By Sam Orazem EBS EDITORIAL ASSISTANT
Since their reunion in 2004, Boston-based alt-rock band the Pixies have released three albums and all of those albums have sought to reproduce the magic that made them pioneers of their genre. “Beneath the Eyrie,” which debuted on Sept. 13, is the best of the trio, but it’s still a far cry from the captivating records the Boston-based band produced in the late ‘80s and early ‘90s.
For one, the reunion did not include bassist and co-vocalist Kim Deal, and her absence was easy to feel on the first two reunion albums with 2014’s “Indie Cindy” and 2016’s “Head Carrier” yielding forgettable tracks without any vocal punch. Over the course of those two albums, many die-hard fans were left feeling like the Pixies had run their course and would not find additional success sans Deal. Luckily, this latest album shows flashes of their prior greatness; furthermore, some tracks highlight the band’s embracing of Deal’s absence and charting new courses for the better.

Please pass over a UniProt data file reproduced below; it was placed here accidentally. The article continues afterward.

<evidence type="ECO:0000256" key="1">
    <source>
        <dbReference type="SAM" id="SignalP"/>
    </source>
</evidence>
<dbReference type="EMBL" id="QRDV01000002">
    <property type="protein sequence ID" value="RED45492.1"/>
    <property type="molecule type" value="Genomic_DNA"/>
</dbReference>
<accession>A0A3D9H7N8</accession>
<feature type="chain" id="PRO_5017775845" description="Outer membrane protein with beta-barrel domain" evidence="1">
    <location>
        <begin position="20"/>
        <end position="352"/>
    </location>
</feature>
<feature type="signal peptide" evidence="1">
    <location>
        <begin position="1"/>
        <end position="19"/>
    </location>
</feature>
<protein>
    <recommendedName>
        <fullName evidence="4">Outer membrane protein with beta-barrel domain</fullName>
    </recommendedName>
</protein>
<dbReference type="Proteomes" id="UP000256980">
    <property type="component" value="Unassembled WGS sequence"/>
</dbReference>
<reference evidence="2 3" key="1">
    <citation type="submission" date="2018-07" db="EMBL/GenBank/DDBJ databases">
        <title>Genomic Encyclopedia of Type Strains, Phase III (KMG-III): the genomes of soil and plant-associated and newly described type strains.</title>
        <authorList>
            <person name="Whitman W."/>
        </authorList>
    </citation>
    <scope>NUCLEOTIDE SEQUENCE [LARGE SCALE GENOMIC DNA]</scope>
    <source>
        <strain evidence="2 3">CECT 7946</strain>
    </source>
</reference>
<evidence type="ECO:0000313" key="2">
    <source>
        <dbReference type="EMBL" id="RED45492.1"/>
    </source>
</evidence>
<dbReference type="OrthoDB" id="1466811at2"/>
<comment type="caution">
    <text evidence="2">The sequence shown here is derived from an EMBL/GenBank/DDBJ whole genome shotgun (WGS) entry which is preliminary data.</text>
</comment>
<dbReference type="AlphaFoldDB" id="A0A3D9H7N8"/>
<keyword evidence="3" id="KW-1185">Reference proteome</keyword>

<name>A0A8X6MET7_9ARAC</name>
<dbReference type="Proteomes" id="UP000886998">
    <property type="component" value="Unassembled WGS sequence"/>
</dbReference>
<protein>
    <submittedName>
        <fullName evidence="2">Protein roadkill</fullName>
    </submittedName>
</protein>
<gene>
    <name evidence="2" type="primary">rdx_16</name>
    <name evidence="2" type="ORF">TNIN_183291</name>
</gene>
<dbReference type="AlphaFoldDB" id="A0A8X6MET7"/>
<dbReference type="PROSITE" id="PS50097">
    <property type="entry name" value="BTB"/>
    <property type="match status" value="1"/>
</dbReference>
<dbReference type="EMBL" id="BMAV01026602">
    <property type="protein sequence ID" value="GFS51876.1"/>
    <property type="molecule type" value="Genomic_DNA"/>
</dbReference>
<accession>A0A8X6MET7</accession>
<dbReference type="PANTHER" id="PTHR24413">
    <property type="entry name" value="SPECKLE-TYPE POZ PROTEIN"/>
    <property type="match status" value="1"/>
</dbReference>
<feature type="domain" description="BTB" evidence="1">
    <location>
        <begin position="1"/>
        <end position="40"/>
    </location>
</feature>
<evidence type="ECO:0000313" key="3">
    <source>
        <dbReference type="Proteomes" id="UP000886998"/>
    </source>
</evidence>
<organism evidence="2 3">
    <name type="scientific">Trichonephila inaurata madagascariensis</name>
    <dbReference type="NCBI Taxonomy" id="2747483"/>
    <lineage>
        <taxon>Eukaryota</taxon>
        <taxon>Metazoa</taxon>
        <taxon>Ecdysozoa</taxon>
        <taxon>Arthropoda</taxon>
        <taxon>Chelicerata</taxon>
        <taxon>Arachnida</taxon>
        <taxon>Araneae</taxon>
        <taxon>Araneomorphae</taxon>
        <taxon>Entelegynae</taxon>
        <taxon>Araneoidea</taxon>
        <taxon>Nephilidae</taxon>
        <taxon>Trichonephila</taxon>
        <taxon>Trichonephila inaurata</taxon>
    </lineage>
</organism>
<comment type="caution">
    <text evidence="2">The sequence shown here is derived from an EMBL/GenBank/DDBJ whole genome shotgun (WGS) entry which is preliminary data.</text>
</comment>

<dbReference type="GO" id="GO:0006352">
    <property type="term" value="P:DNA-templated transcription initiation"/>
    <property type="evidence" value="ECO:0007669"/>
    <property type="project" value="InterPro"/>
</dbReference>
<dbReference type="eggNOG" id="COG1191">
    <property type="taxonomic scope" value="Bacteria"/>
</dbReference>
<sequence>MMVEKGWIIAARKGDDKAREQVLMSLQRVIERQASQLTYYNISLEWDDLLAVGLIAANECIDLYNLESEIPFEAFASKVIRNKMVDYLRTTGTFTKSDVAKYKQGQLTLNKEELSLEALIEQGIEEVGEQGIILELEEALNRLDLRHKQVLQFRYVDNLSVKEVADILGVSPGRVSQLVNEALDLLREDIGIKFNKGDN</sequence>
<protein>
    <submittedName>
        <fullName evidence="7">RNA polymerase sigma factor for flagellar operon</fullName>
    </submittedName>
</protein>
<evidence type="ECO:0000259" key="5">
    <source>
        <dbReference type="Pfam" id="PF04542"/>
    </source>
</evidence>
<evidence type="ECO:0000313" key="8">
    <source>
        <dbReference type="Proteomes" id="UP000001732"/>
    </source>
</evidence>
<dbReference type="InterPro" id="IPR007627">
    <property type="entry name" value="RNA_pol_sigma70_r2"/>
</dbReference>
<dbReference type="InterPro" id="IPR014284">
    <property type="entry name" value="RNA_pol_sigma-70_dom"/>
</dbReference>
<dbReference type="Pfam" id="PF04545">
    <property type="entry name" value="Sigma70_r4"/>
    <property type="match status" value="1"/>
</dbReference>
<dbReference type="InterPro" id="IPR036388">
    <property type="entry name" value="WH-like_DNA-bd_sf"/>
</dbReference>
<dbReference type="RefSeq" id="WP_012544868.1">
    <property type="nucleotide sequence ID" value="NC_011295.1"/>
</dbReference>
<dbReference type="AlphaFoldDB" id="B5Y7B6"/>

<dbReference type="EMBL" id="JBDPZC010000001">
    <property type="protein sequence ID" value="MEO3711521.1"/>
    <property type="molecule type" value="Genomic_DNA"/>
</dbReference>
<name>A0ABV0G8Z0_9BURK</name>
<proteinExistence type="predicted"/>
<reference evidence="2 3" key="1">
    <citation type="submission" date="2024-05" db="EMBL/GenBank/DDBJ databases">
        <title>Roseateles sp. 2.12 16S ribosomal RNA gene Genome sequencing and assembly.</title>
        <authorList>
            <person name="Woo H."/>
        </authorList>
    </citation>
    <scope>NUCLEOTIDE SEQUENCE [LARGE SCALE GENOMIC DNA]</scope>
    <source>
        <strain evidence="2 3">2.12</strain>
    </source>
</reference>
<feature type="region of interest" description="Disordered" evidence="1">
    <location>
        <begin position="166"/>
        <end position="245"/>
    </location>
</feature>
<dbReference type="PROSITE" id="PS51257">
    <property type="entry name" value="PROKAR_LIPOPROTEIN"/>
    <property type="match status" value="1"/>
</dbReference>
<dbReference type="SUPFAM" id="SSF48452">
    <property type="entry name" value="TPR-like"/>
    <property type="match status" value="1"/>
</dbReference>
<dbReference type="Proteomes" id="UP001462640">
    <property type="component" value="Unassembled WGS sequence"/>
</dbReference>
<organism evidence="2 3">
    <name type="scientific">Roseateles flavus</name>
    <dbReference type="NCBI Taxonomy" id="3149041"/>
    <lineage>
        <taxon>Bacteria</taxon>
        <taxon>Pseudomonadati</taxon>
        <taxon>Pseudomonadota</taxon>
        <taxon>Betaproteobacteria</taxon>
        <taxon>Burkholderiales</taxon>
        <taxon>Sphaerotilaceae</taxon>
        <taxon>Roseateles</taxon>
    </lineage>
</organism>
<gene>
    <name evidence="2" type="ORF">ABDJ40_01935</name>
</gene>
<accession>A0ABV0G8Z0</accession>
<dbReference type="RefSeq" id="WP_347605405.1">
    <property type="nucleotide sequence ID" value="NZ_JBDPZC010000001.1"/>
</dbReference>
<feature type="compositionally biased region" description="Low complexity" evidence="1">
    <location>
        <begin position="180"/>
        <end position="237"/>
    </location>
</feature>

“On Graveyard Hill” is the most Pixies-sounding entry to the album that may start to win back estranged fans with its subtle punk influence, structure that alternates between quiet and loud and a bit of the infectious energy that lead-singer Black Francis is known for. Paz Lenchantin, who joined the group in 2014, provides softer harmonies than Deal used but her powerful presence on the bass is utilized wonderfully throughout the album.
The drinking song, “This is My Fate,” is another standout. It straddles alternative and indie rock with a quick tempo that imbues it with more energy than most tracks due to its airy, haunting instrumentation. The guitar and bass are pushed to the back of the mix, once again highlighting Black Francis’ bone-cutting vocals.
“St. Nazaire” is a song that best demonstrates the band successfully moving in a new direction, a powerful, eerie ballad in a minor key that effortlessly moves through its brief 2 minute, 27 second running time. The expansive soundscape throws wave after wave of sound at the listener and continuously builds energy as it moves through structure. If the album featured more tracks like this, it would start to feel less like the Pixies are trying to replicate their former success and more like something fresh and worthwhile.
The remainder of the album mostly alternates between decent and filler entries. There is nothing egregiously bad but, similarly to their last two albums, it does feature a fair number of forgettable tracks. So, while “Beneath the Eyrie” is not the Pixies we fell in love with, it at least offers a glimmer of hope for their future.